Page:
God is not pillar of fire.
God is not a pillar of cloud.
God is not a still small voice.
God is not a man... or a woman.
God is not a lot of things.
What other images of God does the Bible provide us that "God is not ..."?

The fact is that in order to grasp the concept of GOD we need something to hold on to. We can't grasp the Godliness of God and so God accommodates Himself to us by revealing Himself to us in varying ways.
Does that make sense to you?

Tuesday, October 7, 2008

Christ, our Diamond Willow

Throughout the wild and rough places of the Canadian prairies can be found, from time to time, willow trees and shrubs that can be called "diamond willow." Diamond willows have distinctive and beautiful knots. Every knot has a unique "diamond" shape to it. At least six different varieties of willow display this unusual diamond knotting. You can see two examples of diamond willow below:
According to the ever reliable Wikipedia "...Diamond willow is willow distinctively shaped as the result of attack by fungus (Valsa sordida, and possibly others), which has resulted in a diamonding effect occurring in the wood of the shrub or tree as the tree forms cankers, or diamonds (elongated ovals with pointed ends), in response to the infection..."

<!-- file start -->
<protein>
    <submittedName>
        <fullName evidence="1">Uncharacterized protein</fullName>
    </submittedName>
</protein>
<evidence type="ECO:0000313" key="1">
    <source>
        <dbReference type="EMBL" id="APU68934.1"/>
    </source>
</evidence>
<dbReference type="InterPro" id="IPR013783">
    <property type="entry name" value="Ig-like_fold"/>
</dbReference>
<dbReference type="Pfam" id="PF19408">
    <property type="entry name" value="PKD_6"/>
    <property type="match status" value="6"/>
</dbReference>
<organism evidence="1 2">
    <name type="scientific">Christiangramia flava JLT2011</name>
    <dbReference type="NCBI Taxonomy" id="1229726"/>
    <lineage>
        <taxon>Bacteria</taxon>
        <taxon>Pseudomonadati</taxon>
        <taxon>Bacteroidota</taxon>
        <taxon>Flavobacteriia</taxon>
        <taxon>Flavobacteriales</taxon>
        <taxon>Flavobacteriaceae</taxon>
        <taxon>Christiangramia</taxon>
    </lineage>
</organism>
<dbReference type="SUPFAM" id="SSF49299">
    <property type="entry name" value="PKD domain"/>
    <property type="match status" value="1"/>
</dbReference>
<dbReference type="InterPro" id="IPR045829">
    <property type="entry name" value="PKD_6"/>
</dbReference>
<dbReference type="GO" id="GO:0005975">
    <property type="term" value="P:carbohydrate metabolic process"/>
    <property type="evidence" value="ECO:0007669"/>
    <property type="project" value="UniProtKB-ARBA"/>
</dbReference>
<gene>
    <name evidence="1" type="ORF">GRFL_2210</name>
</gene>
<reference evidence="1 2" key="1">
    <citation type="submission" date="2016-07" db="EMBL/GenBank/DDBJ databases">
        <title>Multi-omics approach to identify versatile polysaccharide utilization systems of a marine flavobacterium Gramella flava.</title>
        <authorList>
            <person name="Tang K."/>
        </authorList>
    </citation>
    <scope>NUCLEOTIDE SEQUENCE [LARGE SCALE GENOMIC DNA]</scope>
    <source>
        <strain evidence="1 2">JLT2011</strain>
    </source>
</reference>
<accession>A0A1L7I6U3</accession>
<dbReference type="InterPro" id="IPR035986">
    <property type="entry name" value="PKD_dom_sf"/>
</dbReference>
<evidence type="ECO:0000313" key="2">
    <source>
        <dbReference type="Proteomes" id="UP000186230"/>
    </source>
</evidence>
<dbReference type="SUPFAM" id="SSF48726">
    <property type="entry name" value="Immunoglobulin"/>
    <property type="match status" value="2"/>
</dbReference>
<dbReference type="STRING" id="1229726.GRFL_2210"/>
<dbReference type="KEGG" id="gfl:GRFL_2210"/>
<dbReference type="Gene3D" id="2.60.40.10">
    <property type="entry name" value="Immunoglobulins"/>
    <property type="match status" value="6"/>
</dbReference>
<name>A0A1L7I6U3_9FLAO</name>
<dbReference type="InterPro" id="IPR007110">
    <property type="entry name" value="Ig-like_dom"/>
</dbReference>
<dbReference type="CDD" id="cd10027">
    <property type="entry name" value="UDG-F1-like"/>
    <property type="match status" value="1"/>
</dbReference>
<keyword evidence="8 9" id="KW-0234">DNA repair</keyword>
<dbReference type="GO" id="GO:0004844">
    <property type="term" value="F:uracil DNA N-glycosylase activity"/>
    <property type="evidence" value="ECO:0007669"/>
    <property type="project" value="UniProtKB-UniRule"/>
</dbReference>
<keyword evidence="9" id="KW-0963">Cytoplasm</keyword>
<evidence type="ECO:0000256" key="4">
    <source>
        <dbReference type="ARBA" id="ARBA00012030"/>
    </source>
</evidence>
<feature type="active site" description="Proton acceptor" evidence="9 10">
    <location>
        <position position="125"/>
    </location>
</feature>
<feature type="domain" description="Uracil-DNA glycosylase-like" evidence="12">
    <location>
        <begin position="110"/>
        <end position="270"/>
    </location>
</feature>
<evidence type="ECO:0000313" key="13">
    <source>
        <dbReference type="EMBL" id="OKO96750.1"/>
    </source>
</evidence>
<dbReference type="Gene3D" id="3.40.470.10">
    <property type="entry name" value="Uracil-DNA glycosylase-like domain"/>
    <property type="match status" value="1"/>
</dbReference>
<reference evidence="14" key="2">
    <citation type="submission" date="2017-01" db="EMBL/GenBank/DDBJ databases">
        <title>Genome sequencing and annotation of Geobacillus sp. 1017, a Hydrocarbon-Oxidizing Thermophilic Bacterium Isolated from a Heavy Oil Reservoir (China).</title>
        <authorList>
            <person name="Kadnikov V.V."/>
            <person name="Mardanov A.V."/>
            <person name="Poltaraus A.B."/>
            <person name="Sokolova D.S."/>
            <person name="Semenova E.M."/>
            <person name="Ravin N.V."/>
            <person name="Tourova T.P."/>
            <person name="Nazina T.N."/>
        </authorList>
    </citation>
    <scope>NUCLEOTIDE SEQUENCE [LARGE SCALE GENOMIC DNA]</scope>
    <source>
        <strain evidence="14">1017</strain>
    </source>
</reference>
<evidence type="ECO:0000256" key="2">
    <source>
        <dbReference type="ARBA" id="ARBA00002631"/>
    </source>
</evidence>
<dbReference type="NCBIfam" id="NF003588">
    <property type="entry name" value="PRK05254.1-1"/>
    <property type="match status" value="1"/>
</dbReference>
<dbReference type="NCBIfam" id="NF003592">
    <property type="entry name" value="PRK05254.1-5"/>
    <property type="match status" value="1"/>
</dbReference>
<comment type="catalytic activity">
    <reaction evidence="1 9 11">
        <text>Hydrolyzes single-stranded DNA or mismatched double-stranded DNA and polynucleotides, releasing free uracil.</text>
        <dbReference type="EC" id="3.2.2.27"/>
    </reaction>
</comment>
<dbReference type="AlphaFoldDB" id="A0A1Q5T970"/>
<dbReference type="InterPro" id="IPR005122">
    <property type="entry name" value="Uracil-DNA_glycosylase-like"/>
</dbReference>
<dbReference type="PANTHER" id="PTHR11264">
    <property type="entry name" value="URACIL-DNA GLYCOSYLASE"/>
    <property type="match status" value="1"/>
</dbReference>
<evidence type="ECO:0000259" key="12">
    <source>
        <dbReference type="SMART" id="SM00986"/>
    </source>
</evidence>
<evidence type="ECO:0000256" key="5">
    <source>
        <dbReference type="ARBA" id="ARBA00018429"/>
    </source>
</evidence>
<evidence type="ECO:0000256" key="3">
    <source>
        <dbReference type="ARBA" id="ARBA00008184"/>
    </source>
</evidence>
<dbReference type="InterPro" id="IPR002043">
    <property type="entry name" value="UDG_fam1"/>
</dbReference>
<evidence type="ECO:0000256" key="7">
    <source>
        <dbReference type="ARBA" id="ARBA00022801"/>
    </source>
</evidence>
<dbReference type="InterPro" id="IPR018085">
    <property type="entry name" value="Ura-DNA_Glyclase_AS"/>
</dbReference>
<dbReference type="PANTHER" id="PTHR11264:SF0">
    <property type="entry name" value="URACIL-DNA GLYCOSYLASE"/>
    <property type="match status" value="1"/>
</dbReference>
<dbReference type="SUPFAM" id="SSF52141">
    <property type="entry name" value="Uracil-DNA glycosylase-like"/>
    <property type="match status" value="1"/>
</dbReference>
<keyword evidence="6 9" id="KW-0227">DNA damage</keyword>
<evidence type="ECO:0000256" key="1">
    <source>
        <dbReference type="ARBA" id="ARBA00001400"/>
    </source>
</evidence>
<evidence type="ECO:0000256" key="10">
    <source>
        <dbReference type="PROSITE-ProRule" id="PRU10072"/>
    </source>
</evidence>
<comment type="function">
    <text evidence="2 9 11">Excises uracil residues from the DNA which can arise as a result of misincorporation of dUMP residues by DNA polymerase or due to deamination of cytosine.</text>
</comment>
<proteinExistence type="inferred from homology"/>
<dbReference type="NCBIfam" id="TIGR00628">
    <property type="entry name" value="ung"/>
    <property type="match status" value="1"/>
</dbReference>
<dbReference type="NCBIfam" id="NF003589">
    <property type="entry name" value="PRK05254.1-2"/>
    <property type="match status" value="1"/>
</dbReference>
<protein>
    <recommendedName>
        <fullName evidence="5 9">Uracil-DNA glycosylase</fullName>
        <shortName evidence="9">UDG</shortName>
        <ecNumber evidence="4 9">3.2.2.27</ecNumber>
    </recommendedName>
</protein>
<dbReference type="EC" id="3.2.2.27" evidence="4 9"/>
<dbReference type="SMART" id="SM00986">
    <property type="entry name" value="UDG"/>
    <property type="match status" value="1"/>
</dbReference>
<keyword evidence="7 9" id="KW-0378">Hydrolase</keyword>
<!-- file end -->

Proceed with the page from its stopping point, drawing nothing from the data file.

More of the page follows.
This is another profound example for us from nature that "what doesn't kill you only makes you..." well, in this case, better looking. I kind of doubt that these diamond knots make the tree any stronger, but you get the point.

Just like the pearl, the beautiful stone that is born out of pain and adversity (for the clam), the diamond willow takes the fungus that life throws at it and turns it into something rare and beautiful.

Some people say, “when life gives you lemons, make lemonade.”

I say, “when life gives you fungus, make diamonds.”

Can you think of other examples of this principle that God has given us?

In the book, “The Shack” author William P. Young makes note of the fact that in Revelation 21:21 we see that the gates for New Jerusalem are made out of single pearls. He then connects that to Jesus through whom is the only way into the Kingdom of God.

Christ, through his suffering, made something rare and beautiful possible, hence the pearls as the way into God's New Creation. I think the gates of the New Jerusalem should be made out of Diamond Willow... not that I'm complaining or anything.

What do you think about this connection?
What did you think about The Shack?

How was that for you dad? Do you have any more leading questions?